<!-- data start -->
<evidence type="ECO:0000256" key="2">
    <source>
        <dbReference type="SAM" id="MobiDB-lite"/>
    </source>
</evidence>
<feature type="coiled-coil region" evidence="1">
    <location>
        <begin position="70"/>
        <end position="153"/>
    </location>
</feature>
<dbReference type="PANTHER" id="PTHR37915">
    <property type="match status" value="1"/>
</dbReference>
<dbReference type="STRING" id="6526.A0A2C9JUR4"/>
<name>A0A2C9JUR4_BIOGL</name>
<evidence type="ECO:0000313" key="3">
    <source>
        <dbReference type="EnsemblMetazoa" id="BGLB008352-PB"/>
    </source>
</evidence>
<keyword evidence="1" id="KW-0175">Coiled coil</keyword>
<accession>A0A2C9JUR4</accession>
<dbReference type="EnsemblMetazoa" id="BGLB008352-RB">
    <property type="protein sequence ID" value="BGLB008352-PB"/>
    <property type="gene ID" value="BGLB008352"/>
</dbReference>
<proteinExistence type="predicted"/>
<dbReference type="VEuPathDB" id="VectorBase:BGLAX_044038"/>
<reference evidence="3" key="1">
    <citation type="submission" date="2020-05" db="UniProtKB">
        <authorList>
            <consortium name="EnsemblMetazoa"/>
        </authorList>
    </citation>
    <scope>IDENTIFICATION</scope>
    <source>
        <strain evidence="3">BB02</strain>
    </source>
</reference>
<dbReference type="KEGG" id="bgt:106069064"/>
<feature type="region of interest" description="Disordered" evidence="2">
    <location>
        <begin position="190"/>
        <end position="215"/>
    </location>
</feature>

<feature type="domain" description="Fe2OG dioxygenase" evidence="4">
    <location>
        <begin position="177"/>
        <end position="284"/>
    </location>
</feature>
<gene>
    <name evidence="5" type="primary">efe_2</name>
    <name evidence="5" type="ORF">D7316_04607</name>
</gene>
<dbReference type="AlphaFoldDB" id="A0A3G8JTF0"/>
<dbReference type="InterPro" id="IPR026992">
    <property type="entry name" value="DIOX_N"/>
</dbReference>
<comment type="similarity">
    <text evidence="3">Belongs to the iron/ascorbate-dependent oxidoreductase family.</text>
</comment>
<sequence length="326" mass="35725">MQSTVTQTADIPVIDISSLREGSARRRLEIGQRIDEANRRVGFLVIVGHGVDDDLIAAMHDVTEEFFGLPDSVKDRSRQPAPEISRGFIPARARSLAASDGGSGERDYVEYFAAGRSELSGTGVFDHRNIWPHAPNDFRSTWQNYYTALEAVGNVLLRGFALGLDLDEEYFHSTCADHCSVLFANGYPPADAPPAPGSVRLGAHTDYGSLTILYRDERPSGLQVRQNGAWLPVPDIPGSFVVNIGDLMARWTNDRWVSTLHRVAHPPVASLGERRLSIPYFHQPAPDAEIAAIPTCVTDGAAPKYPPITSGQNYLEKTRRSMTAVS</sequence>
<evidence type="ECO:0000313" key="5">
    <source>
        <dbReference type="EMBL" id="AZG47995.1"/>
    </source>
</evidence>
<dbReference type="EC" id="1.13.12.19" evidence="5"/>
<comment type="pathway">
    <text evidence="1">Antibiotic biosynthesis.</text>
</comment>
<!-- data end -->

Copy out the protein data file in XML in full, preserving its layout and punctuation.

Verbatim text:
<evidence type="ECO:0000256" key="2">
    <source>
        <dbReference type="SAM" id="MobiDB-lite"/>
    </source>
</evidence>
<feature type="coiled-coil region" evidence="1">
    <location>
        <begin position="70"/>
        <end position="153"/>
    </location>
</feature>
<dbReference type="PANTHER" id="PTHR37915">
    <property type="match status" value="1"/>
</dbReference>
<dbReference type="STRING" id="6526.A0A2C9JUR4"/>
<name>A0A2C9JUR4_BIOGL</name>
<evidence type="ECO:0000313" key="3">
    <source>
        <dbReference type="EnsemblMetazoa" id="BGLB008352-PB"/>
    </source>
</evidence>
<keyword evidence="1" id="KW-0175">Coiled coil</keyword>
<accession>A0A2C9JUR4</accession>
<dbReference type="EnsemblMetazoa" id="BGLB008352-RB">
    <property type="protein sequence ID" value="BGLB008352-PB"/>
    <property type="gene ID" value="BGLB008352"/>
</dbReference>
<proteinExistence type="predicted"/>
<dbReference type="VEuPathDB" id="VectorBase:BGLAX_044038"/>
<reference evidence="3" key="1">
    <citation type="submission" date="2020-05" db="UniProtKB">
        <authorList>
            <consortium name="EnsemblMetazoa"/>
        </authorList>
    </citation>
    <scope>IDENTIFICATION</scope>
    <source>
        <strain evidence="3">BB02</strain>
    </source>
</reference>
<dbReference type="KEGG" id="bgt:106069064"/>
<feature type="region of interest" description="Disordered" evidence="2">
    <location>
        <begin position="190"/>
        <end position="215"/>
    </location>
</feature>

<feature type="domain" description="Fe2OG dioxygenase" evidence="4">
    <location>
        <begin position="177"/>
        <end position="284"/>
    </location>
</feature>
<gene>
    <name evidence="5" type="primary">efe_2</name>
    <name evidence="5" type="ORF">D7316_04607</name>
</gene>
<dbReference type="AlphaFoldDB" id="A0A3G8JTF0"/>
<dbReference type="InterPro" id="IPR026992">
    <property type="entry name" value="DIOX_N"/>
</dbReference>
<comment type="similarity">
    <text evidence="3">Belongs to the iron/ascorbate-dependent oxidoreductase family.</text>
</comment>
<sequence length="326" mass="35725">MQSTVTQTADIPVIDISSLREGSARRRLEIGQRIDEANRRVGFLVIVGHGVDDDLIAAMHDVTEEFFGLPDSVKDRSRQPAPEISRGFIPARARSLAASDGGSGERDYVEYFAAGRSELSGTGVFDHRNIWPHAPNDFRSTWQNYYTALEAVGNVLLRGFALGLDLDEEYFHSTCADHCSVLFANGYPPADAPPAPGSVRLGAHTDYGSLTILYRDERPSGLQVRQNGAWLPVPDIPGSFVVNIGDLMARWTNDRWVSTLHRVAHPPVASLGERRLSIPYFHQPAPDAEIAAIPTCVTDGAAPKYPPITSGQNYLEKTRRSMTAVS</sequence>
<evidence type="ECO:0000313" key="5">
    <source>
        <dbReference type="EMBL" id="AZG47995.1"/>
    </source>
</evidence>
<dbReference type="EC" id="1.13.12.19" evidence="5"/>
<comment type="pathway">
    <text evidence="1">Antibiotic biosynthesis.</text>
</comment>